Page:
There were 18 students and 25 spices. The average number of correct answers in the class was 3. The highest score was 7 and the lowest 1. Not surprisingly 14 (77.7%) recognized a pepper corn. And 16 (88.8%) recognized a cinnamon stick. It was true cinnamon, incidentally. But the numbers fall off dramatically after that. Only 9 (50%) could recognize (by taste and sight) chili flakes, even though they came out of a pizzeria packet. 3 (16.6%) identified cloves. 2 (11%) knew star anise, though they were broken, so maybe that threw people off. 2 knew fennel seeds. And only one person in the class (5.5%) could name one of the following: juniper, bay leaf, Sichuan pepper. None one could identify vanilla, which really surprised me, or mustard seeds, or coriander, cardamom or saffron. Or even nutmeg.

Obviously we were dealing with much too small a statistical sample to be significant, but the highest scores were indeed from foreign-born students. Expectedly, the Chinese students recognized things more common there, like star anise, Sichuan Pepper corns and chili, and one got 5 correct, a Student born in Mexico recognized the highest number (7), with a few names in Spanish, but that's fine. The Korean students and an Indian student scored about the same as everyone else. But not suprisingly, American students did the worst on this. I'm not sure what it proves beyond inexperience in the kitchen, which I knew was the case, but even inexperience with flavors and knowing what they look like. They were all surprised when I told them the long shriveled black thing was vanilla; they could recognize the smell but not name it. Remarkable huh?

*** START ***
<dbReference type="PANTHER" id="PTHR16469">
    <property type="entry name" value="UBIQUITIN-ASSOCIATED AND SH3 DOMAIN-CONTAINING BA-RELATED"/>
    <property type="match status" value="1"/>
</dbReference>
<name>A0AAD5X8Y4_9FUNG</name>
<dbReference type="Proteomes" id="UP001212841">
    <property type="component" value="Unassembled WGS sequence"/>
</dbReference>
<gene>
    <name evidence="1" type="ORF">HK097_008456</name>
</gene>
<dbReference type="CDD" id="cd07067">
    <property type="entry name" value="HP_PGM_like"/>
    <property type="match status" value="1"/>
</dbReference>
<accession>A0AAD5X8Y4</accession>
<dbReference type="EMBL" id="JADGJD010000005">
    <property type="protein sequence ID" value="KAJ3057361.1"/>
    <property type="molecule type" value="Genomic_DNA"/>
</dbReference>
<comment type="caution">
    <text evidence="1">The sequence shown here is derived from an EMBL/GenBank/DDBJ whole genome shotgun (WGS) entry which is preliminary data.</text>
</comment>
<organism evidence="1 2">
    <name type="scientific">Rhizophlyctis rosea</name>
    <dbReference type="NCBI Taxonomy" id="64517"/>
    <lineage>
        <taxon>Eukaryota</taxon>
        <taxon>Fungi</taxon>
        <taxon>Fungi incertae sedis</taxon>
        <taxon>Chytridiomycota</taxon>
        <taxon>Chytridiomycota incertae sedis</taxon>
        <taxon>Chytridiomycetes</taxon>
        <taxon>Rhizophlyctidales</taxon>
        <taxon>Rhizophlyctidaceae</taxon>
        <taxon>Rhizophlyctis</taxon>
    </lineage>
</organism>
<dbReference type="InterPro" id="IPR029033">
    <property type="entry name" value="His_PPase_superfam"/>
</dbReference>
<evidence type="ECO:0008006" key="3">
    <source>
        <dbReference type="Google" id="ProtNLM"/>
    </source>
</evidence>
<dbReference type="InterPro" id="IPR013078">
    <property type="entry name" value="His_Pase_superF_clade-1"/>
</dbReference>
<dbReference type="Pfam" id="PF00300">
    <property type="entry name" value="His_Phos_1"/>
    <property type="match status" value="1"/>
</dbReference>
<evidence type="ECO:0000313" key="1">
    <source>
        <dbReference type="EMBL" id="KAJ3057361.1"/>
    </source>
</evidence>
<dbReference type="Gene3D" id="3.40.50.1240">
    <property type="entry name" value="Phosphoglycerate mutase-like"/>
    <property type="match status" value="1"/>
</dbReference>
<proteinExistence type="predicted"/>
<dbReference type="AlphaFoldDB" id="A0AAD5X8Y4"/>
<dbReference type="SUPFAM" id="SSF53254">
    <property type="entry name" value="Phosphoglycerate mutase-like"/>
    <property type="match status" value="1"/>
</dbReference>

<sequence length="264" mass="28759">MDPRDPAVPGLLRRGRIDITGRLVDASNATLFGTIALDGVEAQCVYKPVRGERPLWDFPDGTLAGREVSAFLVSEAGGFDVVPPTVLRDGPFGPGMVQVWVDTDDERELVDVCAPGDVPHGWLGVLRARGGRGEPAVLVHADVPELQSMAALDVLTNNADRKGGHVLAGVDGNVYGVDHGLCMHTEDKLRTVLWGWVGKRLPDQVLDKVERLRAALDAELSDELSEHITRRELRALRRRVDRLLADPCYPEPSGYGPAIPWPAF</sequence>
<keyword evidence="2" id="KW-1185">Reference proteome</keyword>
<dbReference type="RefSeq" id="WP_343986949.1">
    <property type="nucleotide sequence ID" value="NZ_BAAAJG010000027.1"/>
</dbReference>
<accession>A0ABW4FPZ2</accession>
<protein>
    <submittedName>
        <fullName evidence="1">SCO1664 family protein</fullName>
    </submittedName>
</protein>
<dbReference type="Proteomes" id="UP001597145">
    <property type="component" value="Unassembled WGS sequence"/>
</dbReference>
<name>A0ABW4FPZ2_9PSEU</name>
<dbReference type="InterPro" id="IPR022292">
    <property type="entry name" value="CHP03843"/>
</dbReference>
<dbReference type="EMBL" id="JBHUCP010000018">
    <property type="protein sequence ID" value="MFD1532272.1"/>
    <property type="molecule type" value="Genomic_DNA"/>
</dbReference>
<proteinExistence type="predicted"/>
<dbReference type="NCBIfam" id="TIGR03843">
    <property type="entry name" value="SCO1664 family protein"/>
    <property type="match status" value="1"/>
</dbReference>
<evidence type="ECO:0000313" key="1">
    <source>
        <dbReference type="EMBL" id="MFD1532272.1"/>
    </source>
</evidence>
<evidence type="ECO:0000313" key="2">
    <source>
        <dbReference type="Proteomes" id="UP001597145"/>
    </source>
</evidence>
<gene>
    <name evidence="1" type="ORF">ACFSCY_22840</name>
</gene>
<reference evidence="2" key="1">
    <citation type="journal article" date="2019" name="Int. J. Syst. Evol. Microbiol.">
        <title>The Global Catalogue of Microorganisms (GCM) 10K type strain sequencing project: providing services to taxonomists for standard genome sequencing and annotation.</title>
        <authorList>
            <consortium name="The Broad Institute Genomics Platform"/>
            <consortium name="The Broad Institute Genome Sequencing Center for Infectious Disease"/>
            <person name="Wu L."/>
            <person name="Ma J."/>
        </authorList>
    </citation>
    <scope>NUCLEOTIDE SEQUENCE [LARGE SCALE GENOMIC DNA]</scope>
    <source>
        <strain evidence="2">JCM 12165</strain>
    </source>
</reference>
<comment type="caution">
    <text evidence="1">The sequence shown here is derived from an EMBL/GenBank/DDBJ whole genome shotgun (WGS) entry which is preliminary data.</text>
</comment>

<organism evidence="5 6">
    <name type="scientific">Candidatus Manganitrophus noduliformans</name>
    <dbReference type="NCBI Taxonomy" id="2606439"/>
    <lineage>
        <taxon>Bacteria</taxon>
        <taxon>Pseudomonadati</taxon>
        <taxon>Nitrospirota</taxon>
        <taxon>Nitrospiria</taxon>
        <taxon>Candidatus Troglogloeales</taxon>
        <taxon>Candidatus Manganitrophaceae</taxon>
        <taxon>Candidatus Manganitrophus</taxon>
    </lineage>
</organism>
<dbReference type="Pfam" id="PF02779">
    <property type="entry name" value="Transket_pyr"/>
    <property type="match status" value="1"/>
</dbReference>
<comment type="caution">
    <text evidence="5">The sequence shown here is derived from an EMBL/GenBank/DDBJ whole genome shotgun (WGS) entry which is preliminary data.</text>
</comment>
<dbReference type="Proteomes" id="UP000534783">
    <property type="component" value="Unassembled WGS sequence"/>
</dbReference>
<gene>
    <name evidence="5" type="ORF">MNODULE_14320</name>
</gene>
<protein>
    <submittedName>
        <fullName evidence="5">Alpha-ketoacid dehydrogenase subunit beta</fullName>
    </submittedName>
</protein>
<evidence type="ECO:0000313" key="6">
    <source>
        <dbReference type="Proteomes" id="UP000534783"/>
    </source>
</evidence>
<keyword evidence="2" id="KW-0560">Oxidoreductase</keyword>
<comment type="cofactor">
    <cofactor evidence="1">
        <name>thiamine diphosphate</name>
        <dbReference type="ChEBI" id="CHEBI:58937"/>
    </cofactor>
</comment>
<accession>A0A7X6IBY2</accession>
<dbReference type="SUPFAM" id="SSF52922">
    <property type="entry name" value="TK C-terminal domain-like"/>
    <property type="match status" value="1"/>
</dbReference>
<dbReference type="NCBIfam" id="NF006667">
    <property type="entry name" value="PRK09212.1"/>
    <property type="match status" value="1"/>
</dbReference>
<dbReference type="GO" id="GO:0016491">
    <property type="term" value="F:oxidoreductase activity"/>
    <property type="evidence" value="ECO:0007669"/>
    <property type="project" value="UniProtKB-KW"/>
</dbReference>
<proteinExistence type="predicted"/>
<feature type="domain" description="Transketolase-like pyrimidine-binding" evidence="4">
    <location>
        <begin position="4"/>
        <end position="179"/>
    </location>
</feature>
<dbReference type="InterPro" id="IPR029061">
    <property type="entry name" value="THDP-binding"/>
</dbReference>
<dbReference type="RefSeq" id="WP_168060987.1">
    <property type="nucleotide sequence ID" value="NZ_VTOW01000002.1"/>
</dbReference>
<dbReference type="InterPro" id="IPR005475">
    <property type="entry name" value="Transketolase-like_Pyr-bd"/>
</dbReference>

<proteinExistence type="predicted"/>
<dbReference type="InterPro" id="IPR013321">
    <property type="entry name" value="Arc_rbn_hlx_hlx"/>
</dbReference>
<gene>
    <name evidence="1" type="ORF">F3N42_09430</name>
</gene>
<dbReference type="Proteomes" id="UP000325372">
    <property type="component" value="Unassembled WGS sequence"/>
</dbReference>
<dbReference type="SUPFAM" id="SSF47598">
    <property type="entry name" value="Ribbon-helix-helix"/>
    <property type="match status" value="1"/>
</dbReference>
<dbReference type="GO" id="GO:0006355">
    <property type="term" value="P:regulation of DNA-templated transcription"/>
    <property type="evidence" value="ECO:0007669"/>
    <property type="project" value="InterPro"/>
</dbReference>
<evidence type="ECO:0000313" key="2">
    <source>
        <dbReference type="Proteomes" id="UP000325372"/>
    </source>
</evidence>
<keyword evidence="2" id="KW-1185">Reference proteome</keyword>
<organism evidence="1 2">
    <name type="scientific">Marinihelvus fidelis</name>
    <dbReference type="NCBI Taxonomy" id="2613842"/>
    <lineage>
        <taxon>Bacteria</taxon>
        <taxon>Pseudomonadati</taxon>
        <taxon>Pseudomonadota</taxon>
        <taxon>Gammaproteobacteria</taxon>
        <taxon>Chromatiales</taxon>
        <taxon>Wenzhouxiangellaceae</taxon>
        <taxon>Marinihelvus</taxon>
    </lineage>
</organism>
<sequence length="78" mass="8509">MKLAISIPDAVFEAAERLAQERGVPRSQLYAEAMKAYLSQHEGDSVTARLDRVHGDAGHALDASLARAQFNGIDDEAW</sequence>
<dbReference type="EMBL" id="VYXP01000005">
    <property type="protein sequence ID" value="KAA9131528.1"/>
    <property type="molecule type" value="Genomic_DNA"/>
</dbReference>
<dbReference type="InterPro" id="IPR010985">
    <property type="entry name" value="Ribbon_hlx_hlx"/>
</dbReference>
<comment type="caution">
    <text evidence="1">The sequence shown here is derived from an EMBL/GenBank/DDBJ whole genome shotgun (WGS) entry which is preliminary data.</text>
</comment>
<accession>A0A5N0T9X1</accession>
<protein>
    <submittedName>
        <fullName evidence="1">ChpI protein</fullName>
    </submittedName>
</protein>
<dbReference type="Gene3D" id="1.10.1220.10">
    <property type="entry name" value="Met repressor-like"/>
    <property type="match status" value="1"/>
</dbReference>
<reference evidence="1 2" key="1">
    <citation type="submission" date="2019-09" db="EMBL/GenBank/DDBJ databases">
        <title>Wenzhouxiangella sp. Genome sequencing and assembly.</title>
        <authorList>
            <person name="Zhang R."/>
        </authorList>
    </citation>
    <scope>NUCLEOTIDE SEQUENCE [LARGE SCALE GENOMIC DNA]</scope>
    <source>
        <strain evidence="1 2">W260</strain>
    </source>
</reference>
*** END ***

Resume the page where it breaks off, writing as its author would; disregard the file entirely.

Tuesday, March 26, 2013

Matzoh Balls

In the event that I have generated confusion, the image below is gefilte fish being poached. Apart from the shape, they look scarcely different from matzoh balls. Regarding which I must admit I have always been an ardent advocate of dense cannonballs and I think I even included a recipe for them in The Lost Arts. But I think I might actually be going over to the other camp to join the denizens of the light, aethereal and fluffy. Yesterday I was about to mix up a batch as I do customarily and I thought why do I always make maztoh balls like this? Last year they were literally leaden and took a week to digest. Time to try something new. I readily confess I had no bloody idea what I was doing here, moreover I violated a cardinal rule of the holiday as you will see. If like me you don't mind breaking rules to get something done, do try these. Start with a good pot of chicken stock. Then mix a cup of matzoh meal with 2 tablespoons melted duck fat, 3 eggs, a sprinkle of salt, a teaspoon of baking powder, and about a quarter cup of Sierra Nevada. (I know, illicit, but tastes so much better than seltzer). Add more meal until they are barely rollable. Make walnut sized balls and drop one by one into simmering stock. They will rise. After about 30 minutes add in chopped parsnip, carrots, celery and onion and a generous amount of fresh dill. Continue cooking for another 30 minutes. The matzoh balls will be huge, poufy like clouds and delicate in flavor. If you must play by the book, use bubbly water. I can't wait to try this exact same recipe with good homemade breadcrumbs next week. OH just imagine beef broth and stout in the dumplings, with a hint of allspice. I might need to do this now and just forget the bread of affliction.   

Sunday, March 24, 2013

Gefilte Fish and Matzoh Balls

If like me you have already begun preparing for Passover tomorrow night, please take this earnest advice. You must begin with Slim Gaillard. Play it loud. Then get yourself two pounds of white fleshed fish. I like cod, but carp is even better. It must be fresh. Obliterate with your knife into a fine paste. Add a handful of matzoh meal, an egg white, some salt. Keep it simple. Poach these in a simple fish stock, maybe with some dill, a sliced shallot, and carrot. Strain the fume before poaching your quenelles. After about 15 minutes on the barest simmer remove them to a capacious glass jar, reduce the stock and pour over the fish and refrigerate until tomorrow. Serve with horseradish of course, and for true officionados, the gelatinous goo, i.e. bugger snots, that happily form if you've used fish bones in your stock. I only eat this once a year. Why not more frequently? I wish I knew.